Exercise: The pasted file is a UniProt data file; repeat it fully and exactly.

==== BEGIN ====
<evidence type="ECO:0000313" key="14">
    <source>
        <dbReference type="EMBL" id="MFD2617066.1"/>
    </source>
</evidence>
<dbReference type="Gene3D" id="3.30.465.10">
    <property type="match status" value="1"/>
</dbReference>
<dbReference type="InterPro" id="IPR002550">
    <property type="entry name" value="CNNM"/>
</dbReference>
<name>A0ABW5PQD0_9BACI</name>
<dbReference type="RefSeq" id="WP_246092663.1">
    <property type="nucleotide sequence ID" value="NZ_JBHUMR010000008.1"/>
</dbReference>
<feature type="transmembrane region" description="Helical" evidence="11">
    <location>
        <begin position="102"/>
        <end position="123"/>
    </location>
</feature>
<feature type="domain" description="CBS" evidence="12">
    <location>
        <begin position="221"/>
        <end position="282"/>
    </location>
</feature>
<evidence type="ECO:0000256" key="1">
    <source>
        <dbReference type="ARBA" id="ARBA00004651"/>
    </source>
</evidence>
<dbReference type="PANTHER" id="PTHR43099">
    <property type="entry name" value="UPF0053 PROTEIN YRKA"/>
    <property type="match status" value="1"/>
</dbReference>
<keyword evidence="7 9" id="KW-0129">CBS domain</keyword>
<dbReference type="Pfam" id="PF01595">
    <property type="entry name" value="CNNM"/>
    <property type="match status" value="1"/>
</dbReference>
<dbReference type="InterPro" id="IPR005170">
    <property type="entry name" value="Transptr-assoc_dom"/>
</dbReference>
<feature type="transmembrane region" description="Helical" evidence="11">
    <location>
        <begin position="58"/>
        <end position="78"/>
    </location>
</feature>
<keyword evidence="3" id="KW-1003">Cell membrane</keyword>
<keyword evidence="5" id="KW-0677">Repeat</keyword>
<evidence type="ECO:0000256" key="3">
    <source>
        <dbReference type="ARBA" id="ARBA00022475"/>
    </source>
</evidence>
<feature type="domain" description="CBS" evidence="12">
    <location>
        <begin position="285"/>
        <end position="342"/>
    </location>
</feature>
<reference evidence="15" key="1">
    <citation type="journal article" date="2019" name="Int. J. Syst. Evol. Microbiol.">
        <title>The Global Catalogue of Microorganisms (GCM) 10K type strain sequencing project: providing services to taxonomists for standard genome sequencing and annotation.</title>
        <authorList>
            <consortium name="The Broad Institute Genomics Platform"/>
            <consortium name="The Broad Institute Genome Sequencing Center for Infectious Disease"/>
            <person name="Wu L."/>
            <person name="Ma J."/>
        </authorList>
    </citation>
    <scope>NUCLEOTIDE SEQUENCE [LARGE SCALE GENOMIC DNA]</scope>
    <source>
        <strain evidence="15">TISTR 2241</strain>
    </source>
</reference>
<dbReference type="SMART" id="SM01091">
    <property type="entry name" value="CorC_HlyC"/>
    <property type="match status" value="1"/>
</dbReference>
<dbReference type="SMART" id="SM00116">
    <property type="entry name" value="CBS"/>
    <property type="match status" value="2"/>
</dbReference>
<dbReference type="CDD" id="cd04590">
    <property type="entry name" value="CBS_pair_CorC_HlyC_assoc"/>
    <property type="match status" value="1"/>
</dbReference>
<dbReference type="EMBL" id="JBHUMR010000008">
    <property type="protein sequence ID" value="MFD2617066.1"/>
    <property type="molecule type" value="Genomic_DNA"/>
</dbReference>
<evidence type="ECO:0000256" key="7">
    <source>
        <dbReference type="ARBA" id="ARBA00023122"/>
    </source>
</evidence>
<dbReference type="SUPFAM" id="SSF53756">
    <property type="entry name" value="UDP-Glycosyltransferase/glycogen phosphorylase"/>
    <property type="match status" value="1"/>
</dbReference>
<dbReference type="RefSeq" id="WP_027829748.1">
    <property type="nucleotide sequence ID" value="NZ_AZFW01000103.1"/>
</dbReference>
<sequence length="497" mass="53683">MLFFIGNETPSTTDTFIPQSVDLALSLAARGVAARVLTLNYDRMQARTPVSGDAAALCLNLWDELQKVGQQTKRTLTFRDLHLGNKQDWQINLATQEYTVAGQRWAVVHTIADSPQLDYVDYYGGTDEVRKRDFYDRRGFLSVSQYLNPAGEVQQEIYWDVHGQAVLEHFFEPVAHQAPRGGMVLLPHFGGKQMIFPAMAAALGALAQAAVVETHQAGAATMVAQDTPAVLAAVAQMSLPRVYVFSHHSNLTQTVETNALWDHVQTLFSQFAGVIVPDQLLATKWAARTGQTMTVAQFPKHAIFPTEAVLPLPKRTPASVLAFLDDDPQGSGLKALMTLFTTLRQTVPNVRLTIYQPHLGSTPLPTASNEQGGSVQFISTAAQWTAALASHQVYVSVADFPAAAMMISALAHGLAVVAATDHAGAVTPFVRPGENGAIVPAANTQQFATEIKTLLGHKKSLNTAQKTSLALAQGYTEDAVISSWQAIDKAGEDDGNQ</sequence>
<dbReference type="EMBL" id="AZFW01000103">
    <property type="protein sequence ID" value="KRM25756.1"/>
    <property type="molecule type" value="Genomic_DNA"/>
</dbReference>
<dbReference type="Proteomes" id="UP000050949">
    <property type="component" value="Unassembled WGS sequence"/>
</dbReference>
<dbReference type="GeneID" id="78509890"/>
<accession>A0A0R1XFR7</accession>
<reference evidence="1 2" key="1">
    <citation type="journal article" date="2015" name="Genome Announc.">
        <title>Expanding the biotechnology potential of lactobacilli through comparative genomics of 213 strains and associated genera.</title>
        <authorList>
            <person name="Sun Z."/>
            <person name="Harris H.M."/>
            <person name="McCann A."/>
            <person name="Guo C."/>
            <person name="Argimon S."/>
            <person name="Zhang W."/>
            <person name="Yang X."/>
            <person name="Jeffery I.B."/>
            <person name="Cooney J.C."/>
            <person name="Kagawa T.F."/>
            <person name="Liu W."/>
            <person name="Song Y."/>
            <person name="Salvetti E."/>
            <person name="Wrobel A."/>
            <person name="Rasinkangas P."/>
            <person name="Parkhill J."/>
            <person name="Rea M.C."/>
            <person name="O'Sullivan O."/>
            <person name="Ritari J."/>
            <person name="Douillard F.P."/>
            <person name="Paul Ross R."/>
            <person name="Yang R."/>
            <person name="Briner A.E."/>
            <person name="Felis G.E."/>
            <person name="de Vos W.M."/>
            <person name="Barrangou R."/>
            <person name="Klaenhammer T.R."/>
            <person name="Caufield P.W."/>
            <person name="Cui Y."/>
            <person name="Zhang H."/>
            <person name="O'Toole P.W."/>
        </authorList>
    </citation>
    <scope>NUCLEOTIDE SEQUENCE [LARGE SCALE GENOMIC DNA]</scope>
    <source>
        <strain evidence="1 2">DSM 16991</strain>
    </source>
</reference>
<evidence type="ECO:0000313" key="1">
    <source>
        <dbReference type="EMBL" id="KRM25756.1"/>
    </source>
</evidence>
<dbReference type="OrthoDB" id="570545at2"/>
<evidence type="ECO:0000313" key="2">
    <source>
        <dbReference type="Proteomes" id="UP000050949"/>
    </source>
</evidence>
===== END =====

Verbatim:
<evidence type="ECO:0000313" key="14">
    <source>
        <dbReference type="EMBL" id="MFD2617066.1"/>
    </source>
</evidence>
<dbReference type="Gene3D" id="3.30.465.10">
    <property type="match status" value="1"/>
</dbReference>
<dbReference type="InterPro" id="IPR002550">
    <property type="entry name" value="CNNM"/>
</dbReference>
<name>A0ABW5PQD0_9BACI</name>
<dbReference type="RefSeq" id="WP_246092663.1">
    <property type="nucleotide sequence ID" value="NZ_JBHUMR010000008.1"/>
</dbReference>
<feature type="transmembrane region" description="Helical" evidence="11">
    <location>
        <begin position="102"/>
        <end position="123"/>
    </location>
</feature>
<feature type="domain" description="CBS" evidence="12">
    <location>
        <begin position="221"/>
        <end position="282"/>
    </location>
</feature>
<evidence type="ECO:0000256" key="1">
    <source>
        <dbReference type="ARBA" id="ARBA00004651"/>
    </source>
</evidence>
<dbReference type="PANTHER" id="PTHR43099">
    <property type="entry name" value="UPF0053 PROTEIN YRKA"/>
    <property type="match status" value="1"/>
</dbReference>
<keyword evidence="7 9" id="KW-0129">CBS domain</keyword>
<dbReference type="Pfam" id="PF01595">
    <property type="entry name" value="CNNM"/>
    <property type="match status" value="1"/>
</dbReference>
<dbReference type="InterPro" id="IPR005170">
    <property type="entry name" value="Transptr-assoc_dom"/>
</dbReference>
<feature type="transmembrane region" description="Helical" evidence="11">
    <location>
        <begin position="58"/>
        <end position="78"/>
    </location>
</feature>
<keyword evidence="3" id="KW-1003">Cell membrane</keyword>
<keyword evidence="5" id="KW-0677">Repeat</keyword>
<evidence type="ECO:0000256" key="3">
    <source>
        <dbReference type="ARBA" id="ARBA00022475"/>
    </source>
</evidence>
<feature type="domain" description="CBS" evidence="12">
    <location>
        <begin position="285"/>
        <end position="342"/>
    </location>
</feature>
<reference evidence="15" key="1">
    <citation type="journal article" date="2019" name="Int. J. Syst. Evol. Microbiol.">
        <title>The Global Catalogue of Microorganisms (GCM) 10K type strain sequencing project: providing services to taxonomists for standard genome sequencing and annotation.</title>
        <authorList>
            <consortium name="The Broad Institute Genomics Platform"/>
            <consortium name="The Broad Institute Genome Sequencing Center for Infectious Disease"/>
            <person name="Wu L."/>
            <person name="Ma J."/>
        </authorList>
    </citation>
    <scope>NUCLEOTIDE SEQUENCE [LARGE SCALE GENOMIC DNA]</scope>
    <source>
        <strain evidence="15">TISTR 2241</strain>
    </source>
</reference>
<dbReference type="SMART" id="SM01091">
    <property type="entry name" value="CorC_HlyC"/>
    <property type="match status" value="1"/>
</dbReference>
<dbReference type="SMART" id="SM00116">
    <property type="entry name" value="CBS"/>
    <property type="match status" value="2"/>
</dbReference>
<dbReference type="CDD" id="cd04590">
    <property type="entry name" value="CBS_pair_CorC_HlyC_assoc"/>
    <property type="match status" value="1"/>
</dbReference>
<dbReference type="EMBL" id="JBHUMR010000008">
    <property type="protein sequence ID" value="MFD2617066.1"/>
    <property type="molecule type" value="Genomic_DNA"/>
</dbReference>
<evidence type="ECO:0000256" key="7">
    <source>
        <dbReference type="ARBA" id="ARBA00023122"/>
    </source>
</evidence>
<dbReference type="SUPFAM" id="SSF53756">
    <property type="entry name" value="UDP-Glycosyltransferase/glycogen phosphorylase"/>
    <property type="match status" value="1"/>
</dbReference>
<dbReference type="RefSeq" id="WP_027829748.1">
    <property type="nucleotide sequence ID" value="NZ_AZFW01000103.1"/>
</dbReference>
<sequence length="497" mass="53683">MLFFIGNETPSTTDTFIPQSVDLALSLAARGVAARVLTLNYDRMQARTPVSGDAAALCLNLWDELQKVGQQTKRTLTFRDLHLGNKQDWQINLATQEYTVAGQRWAVVHTIADSPQLDYVDYYGGTDEVRKRDFYDRRGFLSVSQYLNPAGEVQQEIYWDVHGQAVLEHFFEPVAHQAPRGGMVLLPHFGGKQMIFPAMAAALGALAQAAVVETHQAGAATMVAQDTPAVLAAVAQMSLPRVYVFSHHSNLTQTVETNALWDHVQTLFSQFAGVIVPDQLLATKWAARTGQTMTVAQFPKHAIFPTEAVLPLPKRTPASVLAFLDDDPQGSGLKALMTLFTTLRQTVPNVRLTIYQPHLGSTPLPTASNEQGGSVQFISTAAQWTAALASHQVYVSVADFPAAAMMISALAHGLAVVAATDHAGAVTPFVRPGENGAIVPAANTQQFATEIKTLLGHKKSLNTAQKTSLALAQGYTEDAVISSWQAIDKAGEDDGNQ</sequence>
<dbReference type="EMBL" id="AZFW01000103">
    <property type="protein sequence ID" value="KRM25756.1"/>
    <property type="molecule type" value="Genomic_DNA"/>
</dbReference>
<dbReference type="Proteomes" id="UP000050949">
    <property type="component" value="Unassembled WGS sequence"/>
</dbReference>
<dbReference type="GeneID" id="78509890"/>
<accession>A0A0R1XFR7</accession>
<reference evidence="1 2" key="1">
    <citation type="journal article" date="2015" name="Genome Announc.">
        <title>Expanding the biotechnology potential of lactobacilli through comparative genomics of 213 strains and associated genera.</title>
        <authorList>
            <person name="Sun Z."/>
            <person name="Harris H.M."/>
            <person name="McCann A."/>
            <person name="Guo C."/>
            <person name="Argimon S."/>
            <person name="Zhang W."/>
            <person name="Yang X."/>
            <person name="Jeffery I.B."/>
            <person name="Cooney J.C."/>
            <person name="Kagawa T.F."/>
            <person name="Liu W."/>
            <person name="Song Y."/>
            <person name="Salvetti E."/>
            <person name="Wrobel A."/>
            <person name="Rasinkangas P."/>
            <person name="Parkhill J."/>
            <person name="Rea M.C."/>
            <person name="O'Sullivan O."/>
            <person name="Ritari J."/>
            <person name="Douillard F.P."/>
            <person name="Paul Ross R."/>
            <person name="Yang R."/>
            <person name="Briner A.E."/>
            <person name="Felis G.E."/>
            <person name="de Vos W.M."/>
            <person name="Barrangou R."/>
            <person name="Klaenhammer T.R."/>
            <person name="Caufield P.W."/>
            <person name="Cui Y."/>
            <person name="Zhang H."/>
            <person name="O'Toole P.W."/>
        </authorList>
    </citation>
    <scope>NUCLEOTIDE SEQUENCE [LARGE SCALE GENOMIC DNA]</scope>
    <source>
        <strain evidence="1 2">DSM 16991</strain>
    </source>
</reference>
<evidence type="ECO:0000313" key="1">
    <source>
        <dbReference type="EMBL" id="KRM25756.1"/>
    </source>
</evidence>
<dbReference type="OrthoDB" id="570545at2"/>
<evidence type="ECO:0000313" key="2">
    <source>
        <dbReference type="Proteomes" id="UP000050949"/>
    </source>
</evidence>